To What End Education? Part I

The wealth of literature dealing with changes in education since WW II notwithstanding, little in schooling is different now compared to the early post-war years. Little has changed in education save the means. The ends are essentially the same. If we define educational change as alterations in curriculum, pedagogy, or the technology of education that result in students internalizing different values, then virtually nothing has changed in education at all. In my view, unless we rethink the ends of education, no significant change in schools will ever take place. Most change will continue to be more form than substance. We can alter buildings, hardware, software, administrative structures, curriculum, indeed any means in education ad infinitum. However, unless we radically rethink the goals of education, the product will be essentially the same as it is now.

However, do we want students to emerge from our schools with a different set of values than they have now? Perhaps not, in any case to answer this question we must first critically scrutinize our present value system and assess whether or not we wish to alter that system. There is, at this point, little evidence forthcoming to suggest that we do. At present, we seem to be producing essentially the same type of individual, with some refinements and exceptions perhaps, as we did a decade or so ago. Our social system is socializing its members to be competitive, money-oriented, self-seeking, conspicuous consumers. This is not as sweeping or unfounded a statement as it may first appear. Indeed, there is ample evidence to support this view, particularly I as it relates to North American society. With respect to teaching our children to be conspicuous consumers, for example, literally every parent knows only too well that advertising is cleverly designed to work on the subconscious of children, so as to make them badger “Mommy” and “Daddy” into purchasing products with appeal to children’s wants, but offer little objective value for the money they cost. We see proof of this every Saturday morning on any T.V. channel to which one may wish to turn. There, cereal companies direct countless commercials toward young children urging them to eat products, the nutritional content of which is at best questionable.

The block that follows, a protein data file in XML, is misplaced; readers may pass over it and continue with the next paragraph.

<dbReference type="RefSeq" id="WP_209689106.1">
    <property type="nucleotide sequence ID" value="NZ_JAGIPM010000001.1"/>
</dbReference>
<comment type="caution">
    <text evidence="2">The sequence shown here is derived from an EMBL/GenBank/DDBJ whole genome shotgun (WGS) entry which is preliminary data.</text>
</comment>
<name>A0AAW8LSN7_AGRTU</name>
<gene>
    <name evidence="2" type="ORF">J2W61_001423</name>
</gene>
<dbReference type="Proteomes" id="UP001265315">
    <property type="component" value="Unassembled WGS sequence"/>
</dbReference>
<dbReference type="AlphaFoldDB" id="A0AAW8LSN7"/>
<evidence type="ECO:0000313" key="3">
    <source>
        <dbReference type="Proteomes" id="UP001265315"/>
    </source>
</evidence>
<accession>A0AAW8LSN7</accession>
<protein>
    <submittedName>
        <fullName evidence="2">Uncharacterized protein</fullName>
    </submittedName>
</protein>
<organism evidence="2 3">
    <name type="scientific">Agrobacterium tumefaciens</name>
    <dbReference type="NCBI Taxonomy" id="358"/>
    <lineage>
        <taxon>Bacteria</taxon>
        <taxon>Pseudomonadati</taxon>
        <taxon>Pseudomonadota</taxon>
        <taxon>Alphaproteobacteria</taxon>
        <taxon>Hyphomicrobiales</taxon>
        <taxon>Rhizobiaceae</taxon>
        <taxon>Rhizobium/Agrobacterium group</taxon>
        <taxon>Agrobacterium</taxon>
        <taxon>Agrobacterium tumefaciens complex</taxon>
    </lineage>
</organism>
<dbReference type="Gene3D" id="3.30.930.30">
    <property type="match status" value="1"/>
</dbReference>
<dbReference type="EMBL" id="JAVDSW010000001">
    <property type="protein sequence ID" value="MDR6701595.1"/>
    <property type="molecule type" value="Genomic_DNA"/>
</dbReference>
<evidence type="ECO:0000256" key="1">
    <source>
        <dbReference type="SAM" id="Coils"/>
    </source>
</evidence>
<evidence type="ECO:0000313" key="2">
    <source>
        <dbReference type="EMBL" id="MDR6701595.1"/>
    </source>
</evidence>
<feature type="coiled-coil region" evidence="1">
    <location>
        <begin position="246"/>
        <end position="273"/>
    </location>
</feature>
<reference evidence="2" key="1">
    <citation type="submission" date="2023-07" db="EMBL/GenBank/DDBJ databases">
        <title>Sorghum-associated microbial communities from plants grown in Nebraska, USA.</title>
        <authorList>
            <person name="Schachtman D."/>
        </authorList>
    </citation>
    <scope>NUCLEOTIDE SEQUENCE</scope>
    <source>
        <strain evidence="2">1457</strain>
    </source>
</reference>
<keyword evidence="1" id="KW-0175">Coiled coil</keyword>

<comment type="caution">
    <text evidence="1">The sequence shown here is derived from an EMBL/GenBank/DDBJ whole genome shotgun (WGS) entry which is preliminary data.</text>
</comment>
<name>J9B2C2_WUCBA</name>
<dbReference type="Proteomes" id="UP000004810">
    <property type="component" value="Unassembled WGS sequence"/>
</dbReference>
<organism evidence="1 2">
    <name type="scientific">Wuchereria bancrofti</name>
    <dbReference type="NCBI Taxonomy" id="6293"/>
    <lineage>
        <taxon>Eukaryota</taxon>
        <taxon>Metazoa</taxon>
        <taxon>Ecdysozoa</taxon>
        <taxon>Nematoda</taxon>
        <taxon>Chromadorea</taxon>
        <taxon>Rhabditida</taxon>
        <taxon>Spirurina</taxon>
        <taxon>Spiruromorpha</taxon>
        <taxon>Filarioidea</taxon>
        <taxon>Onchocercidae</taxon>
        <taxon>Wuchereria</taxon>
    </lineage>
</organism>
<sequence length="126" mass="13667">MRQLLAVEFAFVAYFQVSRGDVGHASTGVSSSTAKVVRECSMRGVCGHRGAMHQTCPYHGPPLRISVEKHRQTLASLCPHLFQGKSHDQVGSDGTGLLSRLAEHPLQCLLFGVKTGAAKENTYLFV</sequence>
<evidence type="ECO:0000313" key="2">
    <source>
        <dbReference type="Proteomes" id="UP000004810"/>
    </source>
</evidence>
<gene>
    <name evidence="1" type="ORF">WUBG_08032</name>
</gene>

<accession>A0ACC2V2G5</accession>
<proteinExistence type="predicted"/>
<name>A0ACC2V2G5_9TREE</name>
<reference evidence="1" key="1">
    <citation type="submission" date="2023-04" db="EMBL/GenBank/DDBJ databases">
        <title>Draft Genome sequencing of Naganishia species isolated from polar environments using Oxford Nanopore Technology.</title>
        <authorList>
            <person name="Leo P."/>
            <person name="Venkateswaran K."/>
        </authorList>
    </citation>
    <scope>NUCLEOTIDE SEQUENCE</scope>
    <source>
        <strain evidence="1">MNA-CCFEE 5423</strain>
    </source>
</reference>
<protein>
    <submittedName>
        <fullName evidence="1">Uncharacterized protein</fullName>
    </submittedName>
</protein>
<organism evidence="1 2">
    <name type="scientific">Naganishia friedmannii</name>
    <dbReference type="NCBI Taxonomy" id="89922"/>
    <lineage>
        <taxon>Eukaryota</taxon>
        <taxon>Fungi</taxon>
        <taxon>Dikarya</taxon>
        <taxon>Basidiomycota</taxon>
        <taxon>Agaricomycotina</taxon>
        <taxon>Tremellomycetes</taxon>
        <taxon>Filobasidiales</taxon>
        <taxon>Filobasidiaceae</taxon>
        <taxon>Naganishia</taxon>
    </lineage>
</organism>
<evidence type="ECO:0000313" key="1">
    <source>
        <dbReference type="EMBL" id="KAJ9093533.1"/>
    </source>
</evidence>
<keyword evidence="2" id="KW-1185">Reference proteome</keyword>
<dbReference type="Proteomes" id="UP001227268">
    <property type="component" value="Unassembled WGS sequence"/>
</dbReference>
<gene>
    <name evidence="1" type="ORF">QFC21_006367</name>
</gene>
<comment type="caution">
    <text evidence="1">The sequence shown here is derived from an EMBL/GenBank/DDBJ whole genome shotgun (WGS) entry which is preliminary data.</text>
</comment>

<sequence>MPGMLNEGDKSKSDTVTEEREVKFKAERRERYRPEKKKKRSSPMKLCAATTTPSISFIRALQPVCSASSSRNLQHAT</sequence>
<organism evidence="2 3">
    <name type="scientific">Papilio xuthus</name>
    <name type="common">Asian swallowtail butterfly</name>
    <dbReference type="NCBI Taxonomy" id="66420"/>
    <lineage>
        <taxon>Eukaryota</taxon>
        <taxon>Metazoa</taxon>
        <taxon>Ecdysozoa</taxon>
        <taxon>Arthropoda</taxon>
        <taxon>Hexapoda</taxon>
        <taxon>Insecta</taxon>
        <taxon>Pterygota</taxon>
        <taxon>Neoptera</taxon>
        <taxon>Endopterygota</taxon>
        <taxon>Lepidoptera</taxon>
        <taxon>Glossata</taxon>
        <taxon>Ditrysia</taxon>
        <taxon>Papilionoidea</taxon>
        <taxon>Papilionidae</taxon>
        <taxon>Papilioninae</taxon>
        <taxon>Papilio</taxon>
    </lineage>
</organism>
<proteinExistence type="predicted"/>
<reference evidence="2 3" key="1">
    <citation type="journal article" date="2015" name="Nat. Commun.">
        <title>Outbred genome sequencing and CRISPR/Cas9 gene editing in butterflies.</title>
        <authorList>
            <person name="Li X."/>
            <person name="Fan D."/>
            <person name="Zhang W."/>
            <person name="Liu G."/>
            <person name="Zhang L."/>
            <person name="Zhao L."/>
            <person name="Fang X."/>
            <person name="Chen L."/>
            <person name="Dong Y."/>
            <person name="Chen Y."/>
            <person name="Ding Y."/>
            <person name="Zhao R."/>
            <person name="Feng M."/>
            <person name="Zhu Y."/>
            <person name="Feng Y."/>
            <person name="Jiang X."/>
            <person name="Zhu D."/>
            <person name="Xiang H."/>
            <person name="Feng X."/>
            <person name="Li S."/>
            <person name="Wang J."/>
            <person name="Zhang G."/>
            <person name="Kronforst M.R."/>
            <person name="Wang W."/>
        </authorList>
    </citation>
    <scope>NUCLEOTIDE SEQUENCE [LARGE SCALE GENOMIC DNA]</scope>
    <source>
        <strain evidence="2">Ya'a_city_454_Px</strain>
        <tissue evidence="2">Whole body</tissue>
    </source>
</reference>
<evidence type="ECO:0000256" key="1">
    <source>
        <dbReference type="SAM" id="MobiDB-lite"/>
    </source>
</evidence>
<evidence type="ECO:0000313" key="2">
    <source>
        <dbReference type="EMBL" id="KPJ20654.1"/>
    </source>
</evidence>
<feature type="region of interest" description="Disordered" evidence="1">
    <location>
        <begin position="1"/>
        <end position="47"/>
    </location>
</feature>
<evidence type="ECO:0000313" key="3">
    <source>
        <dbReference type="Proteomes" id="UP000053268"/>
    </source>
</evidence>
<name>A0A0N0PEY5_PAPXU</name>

Advertisers bombard grown-ups, too, with advertising designed to work on the adults’ respective unconscious minds. In 1965 alone, the cost of advertising in relation to product value was close to 8.65% for medical products, 10.8% for soaps and cleaners, and 15.22% for toiletries. As with cereals for children, the value of many of these adult products is questionable. Indeed many may be dangerous (e.g., aerosol containers, many pharmaceuticals, and soft drinks). Moreover, their mass production and heavy promotion directs economic activity away from the production of goods necessary for the minimal wellbeing of the majority of the population. Hence, the Olympic Games in Brazil and Canada go on while hospitals need building and while many cities in North America are in the midst of a housing crisis. Large construction enterprises gain wealth and prestige for massive building projects while many people go without adequate housing.

The other descriptions of the majority of our young people are similarly defensible. For example, a 1969 M.E.Q. study mentions that: “the system of values of the young is highly personalized, in fact it has been learned that five most important values are oriented towards self (success, education, friends, love, being fashionable), while the more clearly social values such as peace, progress, revolution, solidarity, and participation, are less important.” That schools favor such “I” oriented rather than “We” oriented values goes without saying. For proof of this, we have only to read the introductions to any one of the current major curriculum documents issued by the Department of Education for the Province of Ontario or from any other North American jurisdiction for that matter, during the past fifty years for evidence to support this stance. The more things change, the more they remain the same!

WPGrow Marketing